The Maryland, Louisiana and Wisconsin congressional delegations this week joined a rapidly growing list of lawmakers who have written to the federal banking regulators to express their concerns about the Basel III proposals harmful effects, particularly on community banks.
The Maryland lawmakers, led by House Minority Whip Steny Hoyer (D), said their state’s community banks told them the Basel III standardized approach’s requirement for higher capital and liquidity holdings for mortgage and small-business loans will mean there will be fewer and more costly such loans for state residents. “[W]e strongly encourage you to avoid needless complexity and consider the impact any new framework will have on traditional [banks] that provide credit to consumers and small businesses in our communities,” they said.
Louisiana’s lawmakers expressed concern that the Basel III proposals are overly complex, and could hurt smaller banks and thrifts. “We urged you to reject Basel’s overly complex risk-weighting capital system, and instead adopt a more simple, true, loss-absorbing capital system,” they said. “New capital rules should … distinguish between the size, risk and complexity of [banks] … to develop a more level playing field.”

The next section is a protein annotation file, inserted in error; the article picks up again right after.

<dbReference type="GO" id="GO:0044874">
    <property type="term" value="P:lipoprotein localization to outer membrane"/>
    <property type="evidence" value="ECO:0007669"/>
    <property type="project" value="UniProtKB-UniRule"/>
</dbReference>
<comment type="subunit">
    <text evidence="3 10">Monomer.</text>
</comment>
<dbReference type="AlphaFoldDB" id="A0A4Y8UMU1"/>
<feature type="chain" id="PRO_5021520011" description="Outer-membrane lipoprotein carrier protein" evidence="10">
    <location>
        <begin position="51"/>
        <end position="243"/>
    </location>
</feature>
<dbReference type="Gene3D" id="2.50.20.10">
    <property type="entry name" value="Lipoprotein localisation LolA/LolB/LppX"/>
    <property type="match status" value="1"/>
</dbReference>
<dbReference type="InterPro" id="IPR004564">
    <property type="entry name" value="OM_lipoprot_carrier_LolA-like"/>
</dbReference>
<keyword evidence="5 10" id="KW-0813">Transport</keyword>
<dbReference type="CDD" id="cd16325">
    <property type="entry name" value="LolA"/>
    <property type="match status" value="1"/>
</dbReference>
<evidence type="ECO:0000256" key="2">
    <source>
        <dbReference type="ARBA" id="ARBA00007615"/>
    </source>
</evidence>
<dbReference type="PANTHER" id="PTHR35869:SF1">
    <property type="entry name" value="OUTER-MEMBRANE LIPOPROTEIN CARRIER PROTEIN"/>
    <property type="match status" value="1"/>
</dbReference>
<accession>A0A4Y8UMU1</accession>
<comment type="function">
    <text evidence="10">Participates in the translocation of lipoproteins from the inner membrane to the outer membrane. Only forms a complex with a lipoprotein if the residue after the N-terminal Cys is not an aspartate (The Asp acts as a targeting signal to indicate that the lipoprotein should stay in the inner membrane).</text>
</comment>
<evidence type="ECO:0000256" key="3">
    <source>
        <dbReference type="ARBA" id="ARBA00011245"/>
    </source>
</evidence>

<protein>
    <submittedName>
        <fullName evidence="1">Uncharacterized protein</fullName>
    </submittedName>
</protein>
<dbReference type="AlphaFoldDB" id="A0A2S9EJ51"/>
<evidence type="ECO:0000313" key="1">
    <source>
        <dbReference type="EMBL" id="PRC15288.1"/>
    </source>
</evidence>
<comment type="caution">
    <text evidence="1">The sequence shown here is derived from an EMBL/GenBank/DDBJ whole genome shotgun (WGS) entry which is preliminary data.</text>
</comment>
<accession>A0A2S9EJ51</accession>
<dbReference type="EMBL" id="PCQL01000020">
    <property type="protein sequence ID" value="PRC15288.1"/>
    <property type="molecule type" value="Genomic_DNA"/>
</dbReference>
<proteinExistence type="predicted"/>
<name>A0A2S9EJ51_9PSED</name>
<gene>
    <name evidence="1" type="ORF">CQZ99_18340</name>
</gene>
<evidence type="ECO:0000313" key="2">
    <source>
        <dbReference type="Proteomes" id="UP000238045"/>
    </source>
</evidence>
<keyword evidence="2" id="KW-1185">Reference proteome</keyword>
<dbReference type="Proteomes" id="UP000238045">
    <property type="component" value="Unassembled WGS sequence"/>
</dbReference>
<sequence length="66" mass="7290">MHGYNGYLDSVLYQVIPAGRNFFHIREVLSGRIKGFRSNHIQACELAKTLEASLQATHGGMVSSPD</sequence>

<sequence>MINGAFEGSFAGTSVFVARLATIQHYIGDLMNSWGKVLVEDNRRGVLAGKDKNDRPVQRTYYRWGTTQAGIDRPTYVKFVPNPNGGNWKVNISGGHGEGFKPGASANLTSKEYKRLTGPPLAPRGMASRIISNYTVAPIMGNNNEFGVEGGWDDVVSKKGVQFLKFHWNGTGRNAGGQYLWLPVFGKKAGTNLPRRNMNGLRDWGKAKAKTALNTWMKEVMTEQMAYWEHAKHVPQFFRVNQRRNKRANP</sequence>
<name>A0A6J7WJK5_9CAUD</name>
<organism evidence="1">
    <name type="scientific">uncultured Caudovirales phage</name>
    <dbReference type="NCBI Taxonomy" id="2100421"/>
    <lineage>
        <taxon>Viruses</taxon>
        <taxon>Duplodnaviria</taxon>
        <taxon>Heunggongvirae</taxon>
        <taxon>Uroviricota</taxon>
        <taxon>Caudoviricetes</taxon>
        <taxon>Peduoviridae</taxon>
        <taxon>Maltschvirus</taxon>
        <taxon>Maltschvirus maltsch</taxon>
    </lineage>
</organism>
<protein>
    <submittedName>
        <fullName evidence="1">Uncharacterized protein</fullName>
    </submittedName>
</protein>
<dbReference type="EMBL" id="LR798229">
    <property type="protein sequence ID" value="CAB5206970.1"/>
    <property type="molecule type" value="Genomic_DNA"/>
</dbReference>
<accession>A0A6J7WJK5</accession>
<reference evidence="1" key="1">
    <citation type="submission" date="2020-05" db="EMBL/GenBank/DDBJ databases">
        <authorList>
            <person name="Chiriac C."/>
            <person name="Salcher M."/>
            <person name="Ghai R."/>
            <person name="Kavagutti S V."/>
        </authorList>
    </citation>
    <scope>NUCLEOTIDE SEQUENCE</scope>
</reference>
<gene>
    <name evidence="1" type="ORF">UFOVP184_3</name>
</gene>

Six members of the Wisconsin delegation also urged the regulators to carefully weigh the impact the Basel III proposals will have on small banks. “[W]e continue to worry that … [the proposals] overlay an unnecessary burden on community banks that may restrict [their] lending … discourage banks from purchasing and holding long-term assets like Treasury notes and municipal bonds, and promote consolidation of community banks without a corresponding benefit in the overall soundness of the banking system,” they said.
Read the Maryland lawmakers’ letter.
Read the Louisiana lawmakers’ letter.
Read the Wisconsin lawmakers’ letter.